Carter et al v. Washburn et al

Filing 192

ORDER that the Gila River Indian Community's Motion to Expedite Ruling on Its Motion to Intervene as Defendant (Doc. 180 ) is denied. See order for details. Signed by Judge Neil V. Wake on 5/13/16. (NKS)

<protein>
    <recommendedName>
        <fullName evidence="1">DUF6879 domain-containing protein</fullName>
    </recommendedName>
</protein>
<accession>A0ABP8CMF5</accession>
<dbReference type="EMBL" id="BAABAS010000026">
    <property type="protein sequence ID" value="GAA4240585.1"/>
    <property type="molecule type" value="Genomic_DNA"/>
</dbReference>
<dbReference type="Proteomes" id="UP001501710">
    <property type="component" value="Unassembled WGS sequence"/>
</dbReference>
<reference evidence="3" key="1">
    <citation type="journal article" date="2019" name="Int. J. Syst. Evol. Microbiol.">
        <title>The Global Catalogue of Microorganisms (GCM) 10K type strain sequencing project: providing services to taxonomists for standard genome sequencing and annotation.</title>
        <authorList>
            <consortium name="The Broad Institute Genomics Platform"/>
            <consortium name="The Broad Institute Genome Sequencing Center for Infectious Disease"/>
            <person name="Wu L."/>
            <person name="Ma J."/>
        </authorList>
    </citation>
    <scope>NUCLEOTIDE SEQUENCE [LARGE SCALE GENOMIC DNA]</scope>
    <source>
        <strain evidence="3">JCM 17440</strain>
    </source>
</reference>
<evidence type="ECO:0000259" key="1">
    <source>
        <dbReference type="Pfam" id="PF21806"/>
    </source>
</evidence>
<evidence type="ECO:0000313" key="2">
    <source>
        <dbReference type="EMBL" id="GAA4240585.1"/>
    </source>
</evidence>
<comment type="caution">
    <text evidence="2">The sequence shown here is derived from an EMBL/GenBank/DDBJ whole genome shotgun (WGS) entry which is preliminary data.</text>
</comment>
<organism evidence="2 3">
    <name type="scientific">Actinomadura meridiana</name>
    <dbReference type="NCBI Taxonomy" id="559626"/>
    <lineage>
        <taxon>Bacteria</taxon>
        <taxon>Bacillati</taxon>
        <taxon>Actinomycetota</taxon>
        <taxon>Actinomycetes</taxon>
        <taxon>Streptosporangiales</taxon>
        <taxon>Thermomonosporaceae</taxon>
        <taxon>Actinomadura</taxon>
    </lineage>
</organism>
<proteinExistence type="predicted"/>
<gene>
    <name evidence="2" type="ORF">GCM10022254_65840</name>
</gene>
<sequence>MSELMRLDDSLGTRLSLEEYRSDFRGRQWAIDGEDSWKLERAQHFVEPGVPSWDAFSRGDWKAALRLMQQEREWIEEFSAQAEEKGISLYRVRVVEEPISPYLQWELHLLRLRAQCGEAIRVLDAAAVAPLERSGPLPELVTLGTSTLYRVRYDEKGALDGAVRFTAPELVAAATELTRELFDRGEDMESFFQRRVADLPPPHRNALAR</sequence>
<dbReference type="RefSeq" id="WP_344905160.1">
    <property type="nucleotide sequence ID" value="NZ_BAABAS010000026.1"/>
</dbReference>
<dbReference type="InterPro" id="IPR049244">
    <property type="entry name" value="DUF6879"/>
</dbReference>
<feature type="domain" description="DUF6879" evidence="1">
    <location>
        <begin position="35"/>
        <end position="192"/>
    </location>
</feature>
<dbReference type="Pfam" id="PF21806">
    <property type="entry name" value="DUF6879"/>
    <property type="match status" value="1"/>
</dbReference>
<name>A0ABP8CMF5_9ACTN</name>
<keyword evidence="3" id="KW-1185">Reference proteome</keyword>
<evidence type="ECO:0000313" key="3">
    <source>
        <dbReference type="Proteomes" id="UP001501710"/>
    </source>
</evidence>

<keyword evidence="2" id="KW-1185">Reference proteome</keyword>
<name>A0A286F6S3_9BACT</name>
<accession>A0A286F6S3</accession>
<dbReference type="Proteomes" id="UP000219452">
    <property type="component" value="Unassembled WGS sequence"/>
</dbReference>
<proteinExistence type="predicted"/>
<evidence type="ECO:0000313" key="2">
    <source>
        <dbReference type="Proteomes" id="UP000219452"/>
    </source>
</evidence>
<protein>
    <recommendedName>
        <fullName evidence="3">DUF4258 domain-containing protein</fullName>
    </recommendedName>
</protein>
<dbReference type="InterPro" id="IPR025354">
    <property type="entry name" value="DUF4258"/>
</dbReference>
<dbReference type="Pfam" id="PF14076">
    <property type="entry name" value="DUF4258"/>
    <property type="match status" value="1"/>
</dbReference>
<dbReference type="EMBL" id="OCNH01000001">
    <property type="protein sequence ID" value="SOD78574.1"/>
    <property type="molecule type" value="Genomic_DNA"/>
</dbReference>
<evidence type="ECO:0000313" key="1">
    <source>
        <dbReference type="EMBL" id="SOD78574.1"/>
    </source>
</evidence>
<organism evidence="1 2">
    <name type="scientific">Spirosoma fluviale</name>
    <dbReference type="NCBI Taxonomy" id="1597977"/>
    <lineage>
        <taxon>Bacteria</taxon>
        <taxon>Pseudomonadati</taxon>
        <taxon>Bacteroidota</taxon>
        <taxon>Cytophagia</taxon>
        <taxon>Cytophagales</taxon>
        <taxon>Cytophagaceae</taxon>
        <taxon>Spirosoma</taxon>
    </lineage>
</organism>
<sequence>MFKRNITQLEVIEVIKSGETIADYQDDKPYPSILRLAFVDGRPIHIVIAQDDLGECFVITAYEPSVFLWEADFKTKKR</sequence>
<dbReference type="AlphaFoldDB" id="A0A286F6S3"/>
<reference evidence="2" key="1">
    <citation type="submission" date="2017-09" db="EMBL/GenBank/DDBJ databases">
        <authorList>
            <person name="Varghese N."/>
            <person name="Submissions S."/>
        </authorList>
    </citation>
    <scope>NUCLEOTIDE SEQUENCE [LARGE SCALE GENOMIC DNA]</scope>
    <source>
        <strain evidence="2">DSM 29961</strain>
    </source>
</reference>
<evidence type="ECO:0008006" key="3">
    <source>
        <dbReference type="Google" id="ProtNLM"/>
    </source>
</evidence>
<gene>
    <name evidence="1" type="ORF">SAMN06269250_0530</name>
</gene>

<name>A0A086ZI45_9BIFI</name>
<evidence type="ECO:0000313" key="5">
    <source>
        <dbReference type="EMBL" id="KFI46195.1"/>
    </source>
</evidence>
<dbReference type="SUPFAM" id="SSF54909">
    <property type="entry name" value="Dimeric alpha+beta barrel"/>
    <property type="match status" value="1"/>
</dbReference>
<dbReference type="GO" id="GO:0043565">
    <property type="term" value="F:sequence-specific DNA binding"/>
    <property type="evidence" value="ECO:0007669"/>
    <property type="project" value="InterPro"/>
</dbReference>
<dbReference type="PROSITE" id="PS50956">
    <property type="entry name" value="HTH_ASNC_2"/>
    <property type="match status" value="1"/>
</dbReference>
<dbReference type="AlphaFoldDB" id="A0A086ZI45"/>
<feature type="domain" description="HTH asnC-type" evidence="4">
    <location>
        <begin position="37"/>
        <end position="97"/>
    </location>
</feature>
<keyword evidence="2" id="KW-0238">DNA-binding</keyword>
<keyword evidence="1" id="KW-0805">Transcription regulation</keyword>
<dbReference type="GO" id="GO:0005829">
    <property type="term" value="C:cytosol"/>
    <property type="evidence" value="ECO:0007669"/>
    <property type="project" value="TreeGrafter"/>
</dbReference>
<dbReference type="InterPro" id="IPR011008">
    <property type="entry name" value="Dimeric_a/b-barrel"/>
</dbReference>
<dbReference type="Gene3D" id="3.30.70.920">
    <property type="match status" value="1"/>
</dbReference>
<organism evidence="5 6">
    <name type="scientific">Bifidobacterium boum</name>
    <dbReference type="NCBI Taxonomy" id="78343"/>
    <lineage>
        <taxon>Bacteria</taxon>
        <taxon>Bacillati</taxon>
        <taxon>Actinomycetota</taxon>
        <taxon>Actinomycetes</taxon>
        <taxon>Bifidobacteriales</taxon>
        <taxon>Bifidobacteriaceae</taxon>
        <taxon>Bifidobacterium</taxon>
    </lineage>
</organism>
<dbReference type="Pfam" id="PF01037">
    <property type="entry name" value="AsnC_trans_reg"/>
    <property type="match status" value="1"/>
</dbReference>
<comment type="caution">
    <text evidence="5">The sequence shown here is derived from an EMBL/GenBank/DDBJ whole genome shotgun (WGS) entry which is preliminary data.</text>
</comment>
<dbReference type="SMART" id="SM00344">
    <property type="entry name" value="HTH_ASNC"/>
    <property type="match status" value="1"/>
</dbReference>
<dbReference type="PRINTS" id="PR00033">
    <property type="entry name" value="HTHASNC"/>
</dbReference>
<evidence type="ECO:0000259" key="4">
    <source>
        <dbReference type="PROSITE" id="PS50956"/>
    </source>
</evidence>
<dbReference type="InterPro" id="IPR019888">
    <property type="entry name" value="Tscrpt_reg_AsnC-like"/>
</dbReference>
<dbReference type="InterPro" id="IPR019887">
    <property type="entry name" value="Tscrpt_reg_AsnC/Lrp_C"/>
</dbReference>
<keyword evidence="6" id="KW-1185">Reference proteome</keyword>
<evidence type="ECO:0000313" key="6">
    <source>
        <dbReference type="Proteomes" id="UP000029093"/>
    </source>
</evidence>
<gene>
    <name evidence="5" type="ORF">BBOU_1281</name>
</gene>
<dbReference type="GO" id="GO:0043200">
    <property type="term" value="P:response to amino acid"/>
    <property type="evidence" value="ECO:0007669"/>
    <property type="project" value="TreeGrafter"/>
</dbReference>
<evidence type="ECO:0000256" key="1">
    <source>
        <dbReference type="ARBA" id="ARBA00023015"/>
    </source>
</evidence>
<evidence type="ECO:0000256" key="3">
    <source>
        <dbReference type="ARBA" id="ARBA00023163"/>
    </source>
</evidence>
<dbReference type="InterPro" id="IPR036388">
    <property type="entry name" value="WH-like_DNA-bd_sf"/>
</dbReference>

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1 WO 2 3 4 5 6 IN THE UNITED STATES DISTRICT COURT 7 FOR THE DISTRICT OF ARIZONA 8 9 Carol Coghlan Carter, et al., Plaintiffs, 10 11 12 13 No. CV-15-01259-PHX-NVW ORDER v. Kevin Washburn, et al., Defendants 14 15 16 Before the Court is the Gila River Indian Community’s Motion to Expedite Ruling on Its Motion to Intervene as Defendant. (Doc. 180.) 17 This is an action originally brought by two sets of plaintiffs, each set consisting of 18 an Indian child and two non-Indian foster parents seeking to adopt the child. The action 19 challenges provisions of the Indian Child Welfare Act concerning such children. It is a 20 putative class action on behalf of others similarly situated. The litigation is of great 21 magnitude and of equal importance. 22 Both State and Federal Defendants filed substantial motions to dismiss challenging 23 the action on grounds of lack of injury, lack of standing, lack of ripeness, abstention, and 24 failure to state a claim upon which relief can be granted. Amicus curiae briefs have been 25 freely allowed. The Gila River Indian Community filed a motion to intervene with a 26 proposed motion to dismiss that itself challenges the Plaintiffs’ standing. (Doc. 47, 48.) 27 The Navajo Nation also moved to intervene. (Doc. 81.) 28 1 At oral argument on all pending motions on December 18, 2015, ten days after the 2 briefing was completed, the Court considered all briefs, including the Intervener- 3 Applicants’ proposed briefs. The Intervener-Applicants were invited to participate in the 4 oral argument, and the Indian Community declined. But counsel for Plaintiffs stated that 5 one of the adoptions had gone through, suggesting possible mootness as to that set of 6 Plaintiffs. Counsel also stated that they were working to add specific new plaintiffs. 7 The Court concluded that all the pending motions needed to be resolved together 8 and after the addition of any new plaintiffs. That is especially so for the motions to 9 intervene because who the parties are very much affects intervention, and doubly so when 10 justiciability is widely challenged based on the circumstances of plaintiffs. 11 When the Plaintiffs had not filed a motion to amend their Complaint to add those 12 additional plaintiffs by February 22, 2016, the Court ordered them to say whether and 13 when they planned to do so. (Doc. 145.) On March 2, 2016, Plaintiffs filed a motion to 14 amend to add another set of plaintiffs. (Doc. 150.) That motion was granted as soon as 15 the briefing on the motion was complete. (Doc. 142.) The briefing is not yet complete 16 on the ensuing motions to dismiss the Amended Complaint. 17 The Gila River Indian Community asks for an expedited ruling on its Motion to 18 Intervene. It also attaches to its motion a proposed Motion to Dismiss First Amended 19 Complaint. (Doc. 180-1.) The Motion for Accelerated Ruling will be denied. 20 First, the Indian Community has no good explanation why the Court must preview 21 the reach and issues of the case by ruling on a motion to intervene before canvassing the 22 reach and issues of the case on all the motions to dismiss. The Indian Communities’ brief 23 on those motions will be considered, just as its previous brief was considered. The Indian 24 Community demands major inefficiency and waste by the Court. 25 Second, the Indian Community is quite mistaken when it says it is being 26 prejudiced by the Court’s orderly management of this case and of their motion. The 27 Indian Community has not been denied any participation in the case, as its proposed 28 pleadings in intervention—their proposed motions to dismiss—have been and will be ‐ 2 ‐  1 considered in ruling on all the motions to dismiss. They will not be behind anyone in the 2 disposition of their motion to dismiss if intervention is granted, and they will have the full 3 benefit of their briefing even if intervention is denied. Due to the pendency of motions to 4 dismiss, this Court has not done and cannot yet do anything affecting anyone’s interests. 5 Nothing of substance has happened in this case that the Indian Community could have 6 missed out on. 7 As for participating in discovery, no party yet has the right to demand discovery 8 because the parties have not yet had the planning conference under Rule 26(f), Federal 9 Rules of Civil Procedure. See Rule 26(d)(1). The discovery that has gone on has to be 10 by consent of the parties. The Indian Community does not say whether it sought consent 11 from the parties to seek discovery, whether it sought consent and was refused, or even 12 what discovery it would seek and why it needs the discovery before a ruling on all the 13 pending motions to dismiss. 14 The Indian Community respectfully requests the Court to rule on its Motion to 15 Intervene by June 1, 2016. (Doc. 180 at 2, 5.) That is one day after briefing is due to be 16 completed on the pending motions to dismiss. 17 Community need not fear any prejudice while the Court devotes to the pending motions 18 the considerable effort that they require, none ahead of any other. 19 20 21 That is impossible, but the Indian IT IS THEREFORE ORDERED that the Gila River Indian Community’s Motion to Expedite Ruling on Its Motion to Intervene as Defendant (Doc. 180) is denied. Dated: May 13, 2016. 22 23 24 Neil V. Wake United States District Judge 25 26 27 28 ‐ 3 ‐ 

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